Businesses

The Gig Economy Workforce Will Double In Four Years (recode.net) 62

The number of workers in the so-called gig economy will grow substantially in the coming years, according to a study by Intuit and Emergent Research. By 2021, the study finds, 9.2 million people are going to be working the frontline jobs at companies like Uber and Lyft. That number is projected to be 4.8 million this year. From a report: The rise in on-demand workers has been fueled largely by startups like Uber, TaskRabbit and Airbnb. It has also helped companies like Intuit, which makes tax software QuickBooks and TurboTax. The company's stock surged to an all-time high yesterday thanks to the gig economy. For context, there are currently more gig workers than people employed in the entire information sector (which includes publishing, telecommunication and data processing jobs) and IT services combined, according to data from the Bureau of Labor Statistics. Also read: A recent piece on The New Yorker which talks about the lengths to which people are willing to go to survive in such jobs -- a horrifying culture that is often celebrated in those companies.
The Almighty Buck

With Nothing Left To Sell, RadioShack Is Selling Itself To People (theverge.com) 212

RadioShack, an almost 100-year-old American chain of wireless and electronics stores, had a hell of ride at retail. The cradle of building your own electronics at home, and an early participant in the PC revolution, is finally facing the end after a long, slow death at the hands of consumer disinterest, a dysfunctional marriage with Sprint. From a report: Tons of electronics stores have shuttered over the past decade, but few are as tragic as RadioShack, which filed for bankruptcy in 2015, appeared to be rescued by Sprint in agreement to co-share the stores, then got kicked to the curb and had to file for a second bankruptcy this past March. The new agreement means hundreds of RadioShack shops will officially close down and be replaced by Sprint stores, fizzling out dreams of the Maker movement. So while this is an end to another chapter of our American electronics retail culture, we do have to wonder: how are the folks at RadioShack doing? They have been selling the leftover stocks of electronics for a while, with only mostly store fixtures, ladders, and carpet tiles seemingly left on offer. This is what RadioShack posted earlier this month. The company has since been tweeting about the leftover stuff it has up on sale, though.
Businesses

Disney Chief Bob Iger Doesn't Believe Movie Hack Threat Was Real (hollywoodreporter.com) 27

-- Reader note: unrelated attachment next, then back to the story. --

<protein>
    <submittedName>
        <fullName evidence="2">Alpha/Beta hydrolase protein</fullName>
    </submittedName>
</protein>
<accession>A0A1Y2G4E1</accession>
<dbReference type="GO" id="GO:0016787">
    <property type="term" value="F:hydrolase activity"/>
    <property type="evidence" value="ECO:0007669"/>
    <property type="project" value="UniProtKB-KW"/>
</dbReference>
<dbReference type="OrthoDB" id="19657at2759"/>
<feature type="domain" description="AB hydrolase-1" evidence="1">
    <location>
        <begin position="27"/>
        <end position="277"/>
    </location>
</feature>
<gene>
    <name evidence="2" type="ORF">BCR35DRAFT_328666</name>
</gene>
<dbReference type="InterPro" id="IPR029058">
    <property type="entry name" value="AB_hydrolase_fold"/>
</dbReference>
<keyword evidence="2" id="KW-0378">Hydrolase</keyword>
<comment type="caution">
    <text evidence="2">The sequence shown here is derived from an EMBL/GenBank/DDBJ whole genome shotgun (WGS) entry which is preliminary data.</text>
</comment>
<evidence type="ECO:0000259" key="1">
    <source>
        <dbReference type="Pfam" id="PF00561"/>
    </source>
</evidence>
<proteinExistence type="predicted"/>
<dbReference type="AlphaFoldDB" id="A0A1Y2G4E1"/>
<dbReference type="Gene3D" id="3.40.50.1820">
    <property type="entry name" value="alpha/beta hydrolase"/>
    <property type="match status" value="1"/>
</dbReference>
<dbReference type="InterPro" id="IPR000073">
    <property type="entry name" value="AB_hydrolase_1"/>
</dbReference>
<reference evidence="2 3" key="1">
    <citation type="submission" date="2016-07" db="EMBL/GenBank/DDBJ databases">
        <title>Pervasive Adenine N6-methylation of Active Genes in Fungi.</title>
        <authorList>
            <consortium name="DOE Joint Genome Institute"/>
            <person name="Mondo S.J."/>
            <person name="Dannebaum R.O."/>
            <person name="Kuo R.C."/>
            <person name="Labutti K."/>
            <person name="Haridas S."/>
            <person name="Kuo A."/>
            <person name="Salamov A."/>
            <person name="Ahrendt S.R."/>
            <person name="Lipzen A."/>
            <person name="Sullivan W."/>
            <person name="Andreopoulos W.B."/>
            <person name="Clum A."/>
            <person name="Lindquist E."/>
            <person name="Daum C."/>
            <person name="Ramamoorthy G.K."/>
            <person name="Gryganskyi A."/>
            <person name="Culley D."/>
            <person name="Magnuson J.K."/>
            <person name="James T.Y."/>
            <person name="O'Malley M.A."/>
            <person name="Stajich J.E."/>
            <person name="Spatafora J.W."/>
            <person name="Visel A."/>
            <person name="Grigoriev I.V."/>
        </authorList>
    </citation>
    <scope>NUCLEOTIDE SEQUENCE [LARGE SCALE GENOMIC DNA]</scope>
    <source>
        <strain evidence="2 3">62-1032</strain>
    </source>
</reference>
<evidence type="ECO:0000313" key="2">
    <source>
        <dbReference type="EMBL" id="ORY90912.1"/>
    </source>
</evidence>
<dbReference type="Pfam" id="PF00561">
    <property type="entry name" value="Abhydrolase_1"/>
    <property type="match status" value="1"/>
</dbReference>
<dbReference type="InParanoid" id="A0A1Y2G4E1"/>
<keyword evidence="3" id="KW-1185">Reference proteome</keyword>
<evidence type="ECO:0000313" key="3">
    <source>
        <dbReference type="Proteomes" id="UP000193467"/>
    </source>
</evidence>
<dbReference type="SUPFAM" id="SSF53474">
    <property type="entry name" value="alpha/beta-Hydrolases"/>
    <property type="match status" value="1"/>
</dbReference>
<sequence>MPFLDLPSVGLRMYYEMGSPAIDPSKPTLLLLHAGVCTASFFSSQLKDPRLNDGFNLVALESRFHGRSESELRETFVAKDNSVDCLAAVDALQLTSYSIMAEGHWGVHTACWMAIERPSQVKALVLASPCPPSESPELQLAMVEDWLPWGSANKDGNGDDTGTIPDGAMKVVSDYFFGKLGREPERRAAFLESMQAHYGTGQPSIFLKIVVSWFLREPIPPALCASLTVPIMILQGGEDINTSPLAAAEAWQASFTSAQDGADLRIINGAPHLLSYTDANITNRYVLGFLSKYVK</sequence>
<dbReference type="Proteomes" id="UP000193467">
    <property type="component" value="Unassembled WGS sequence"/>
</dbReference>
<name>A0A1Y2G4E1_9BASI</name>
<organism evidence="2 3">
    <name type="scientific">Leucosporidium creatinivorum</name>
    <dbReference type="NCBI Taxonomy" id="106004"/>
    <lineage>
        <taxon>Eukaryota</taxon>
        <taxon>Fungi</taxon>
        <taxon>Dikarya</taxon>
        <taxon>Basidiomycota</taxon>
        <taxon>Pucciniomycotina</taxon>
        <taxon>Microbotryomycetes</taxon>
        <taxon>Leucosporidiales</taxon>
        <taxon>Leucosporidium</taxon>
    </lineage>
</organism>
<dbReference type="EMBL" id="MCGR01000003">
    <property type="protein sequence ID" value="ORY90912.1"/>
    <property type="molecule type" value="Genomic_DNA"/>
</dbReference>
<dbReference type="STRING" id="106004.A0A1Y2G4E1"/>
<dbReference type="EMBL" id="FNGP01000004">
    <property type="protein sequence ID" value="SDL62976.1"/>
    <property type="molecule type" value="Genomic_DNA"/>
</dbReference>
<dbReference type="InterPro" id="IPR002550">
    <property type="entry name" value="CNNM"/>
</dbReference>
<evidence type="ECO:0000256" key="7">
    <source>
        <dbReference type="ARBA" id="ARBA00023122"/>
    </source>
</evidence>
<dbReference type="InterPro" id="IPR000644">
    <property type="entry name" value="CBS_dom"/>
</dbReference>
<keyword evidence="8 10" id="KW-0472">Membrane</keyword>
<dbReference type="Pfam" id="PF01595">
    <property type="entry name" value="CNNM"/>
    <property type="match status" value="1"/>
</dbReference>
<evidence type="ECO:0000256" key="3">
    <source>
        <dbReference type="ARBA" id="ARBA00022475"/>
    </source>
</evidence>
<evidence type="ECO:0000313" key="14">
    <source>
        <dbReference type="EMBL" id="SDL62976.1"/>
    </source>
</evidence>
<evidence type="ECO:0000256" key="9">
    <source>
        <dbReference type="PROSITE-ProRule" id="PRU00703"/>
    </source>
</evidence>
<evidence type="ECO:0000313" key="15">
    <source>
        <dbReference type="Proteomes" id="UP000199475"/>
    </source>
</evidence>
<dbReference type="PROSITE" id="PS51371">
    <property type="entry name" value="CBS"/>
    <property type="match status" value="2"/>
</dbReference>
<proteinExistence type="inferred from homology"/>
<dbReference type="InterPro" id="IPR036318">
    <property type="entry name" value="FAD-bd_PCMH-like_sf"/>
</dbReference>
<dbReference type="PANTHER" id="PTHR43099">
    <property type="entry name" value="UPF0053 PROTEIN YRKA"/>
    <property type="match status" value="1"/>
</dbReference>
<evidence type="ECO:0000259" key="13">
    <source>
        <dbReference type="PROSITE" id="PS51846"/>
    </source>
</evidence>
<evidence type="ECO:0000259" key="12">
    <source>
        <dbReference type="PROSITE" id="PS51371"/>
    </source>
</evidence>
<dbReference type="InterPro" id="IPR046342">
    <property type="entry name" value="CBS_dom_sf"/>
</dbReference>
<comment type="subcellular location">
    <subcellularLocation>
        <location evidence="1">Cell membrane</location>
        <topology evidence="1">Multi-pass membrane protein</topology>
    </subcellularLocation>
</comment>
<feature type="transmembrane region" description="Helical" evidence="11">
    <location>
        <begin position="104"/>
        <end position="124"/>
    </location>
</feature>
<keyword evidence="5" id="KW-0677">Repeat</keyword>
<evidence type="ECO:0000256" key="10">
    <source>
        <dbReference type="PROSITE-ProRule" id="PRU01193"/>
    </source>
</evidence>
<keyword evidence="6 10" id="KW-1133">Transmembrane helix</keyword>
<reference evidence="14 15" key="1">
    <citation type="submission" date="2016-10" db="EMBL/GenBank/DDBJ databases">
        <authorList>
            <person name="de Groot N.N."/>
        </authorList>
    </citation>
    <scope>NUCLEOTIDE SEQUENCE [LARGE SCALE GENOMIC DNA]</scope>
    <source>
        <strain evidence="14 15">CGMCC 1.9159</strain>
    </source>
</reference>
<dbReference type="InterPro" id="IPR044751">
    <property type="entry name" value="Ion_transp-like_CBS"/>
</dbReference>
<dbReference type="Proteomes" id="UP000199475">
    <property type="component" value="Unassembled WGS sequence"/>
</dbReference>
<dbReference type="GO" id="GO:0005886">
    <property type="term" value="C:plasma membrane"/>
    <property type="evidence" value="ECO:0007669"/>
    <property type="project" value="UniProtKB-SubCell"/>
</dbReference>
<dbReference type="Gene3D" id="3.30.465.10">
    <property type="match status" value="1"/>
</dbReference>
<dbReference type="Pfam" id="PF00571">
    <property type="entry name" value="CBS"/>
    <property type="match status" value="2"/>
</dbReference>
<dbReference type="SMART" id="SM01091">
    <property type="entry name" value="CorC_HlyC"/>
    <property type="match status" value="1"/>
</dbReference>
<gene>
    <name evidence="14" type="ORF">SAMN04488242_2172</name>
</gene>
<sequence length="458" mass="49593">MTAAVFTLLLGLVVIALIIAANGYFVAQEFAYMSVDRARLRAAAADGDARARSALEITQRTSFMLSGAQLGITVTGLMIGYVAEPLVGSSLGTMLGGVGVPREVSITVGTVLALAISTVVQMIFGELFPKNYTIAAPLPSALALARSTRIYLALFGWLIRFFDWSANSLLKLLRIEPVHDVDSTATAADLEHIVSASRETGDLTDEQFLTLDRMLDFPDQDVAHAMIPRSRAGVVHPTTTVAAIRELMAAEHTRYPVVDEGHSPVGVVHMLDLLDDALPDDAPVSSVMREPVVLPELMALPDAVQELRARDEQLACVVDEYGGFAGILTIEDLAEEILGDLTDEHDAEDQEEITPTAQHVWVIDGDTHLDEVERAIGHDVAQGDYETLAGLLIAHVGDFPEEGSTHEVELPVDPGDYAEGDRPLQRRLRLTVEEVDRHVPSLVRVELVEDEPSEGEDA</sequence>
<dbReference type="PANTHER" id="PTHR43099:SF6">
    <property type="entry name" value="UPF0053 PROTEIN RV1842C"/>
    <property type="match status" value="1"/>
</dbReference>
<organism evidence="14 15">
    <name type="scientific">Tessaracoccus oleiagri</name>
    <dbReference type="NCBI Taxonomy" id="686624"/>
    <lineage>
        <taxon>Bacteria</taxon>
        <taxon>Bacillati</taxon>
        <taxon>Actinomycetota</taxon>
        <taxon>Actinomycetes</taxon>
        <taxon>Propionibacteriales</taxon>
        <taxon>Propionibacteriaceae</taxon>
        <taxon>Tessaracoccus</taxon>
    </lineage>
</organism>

You may remember Disney's boss revealing that hackers had threatened to leak one of the studio's new films unless it paid a ransom. Bob Iger didn't name the film, but it was thought to be "Pirates of the Caribbean: Dead Men Tell No Tales." But now Iger says: "To our knowledge we were not hacked." From a report: Disney chairman-CEO Bob Iger confirmed Thursday that a hacker claiming to have stolen an upcoming Disney movie and demanding a ransom didn't appear to have the goods. "To our knowledge we were not hacked," Iger told Yahoo Finance. "We had a threat of a hack of a movie being stolen. We decided to take it seriously but not react in the manner in which the person who was threatening us had required." Iger continued, "We don't believe that it was real and nothing has happened." On May 15, as first reported by The Hollywood Reporter, Iger told ABC employees at a town hall meeting in New York that someone claiming to have stolen an upcoming movie would release the film on the internet unless the company paid a ransom. Iger told staff that the studio wouldn't meet any such demands.
Businesses

Mark Zuckerberg Calls for Universal Basic Income in His Harvard Commencement Speech (fortune.com) 711

Facebook CEO Mark Zuckerberg has become the latest major tech figure to call for universal basic income as a solution for inequality, joining a growing chorus from Silicon Valley. From a report: "Every generation expands its definition of equality. Now it's time for our generation to define a new social contract," Zuckerberg said during his commencement speech at Harvard University. "We should have a society that measures progress not by economic metrics like GDP but by how many of us have a role we find meaningful. We should explore ideas like universal basic income to give everyone a cushion to try new things," he said. Zuckerberg told the class of 2017 that he was able to pursue his passion in Facebook because he knew he had a safety net to fall back on.
The Almighty Buck

Messenger App Kik Debuts Its Own Digital Currency (bloomberg.com) 51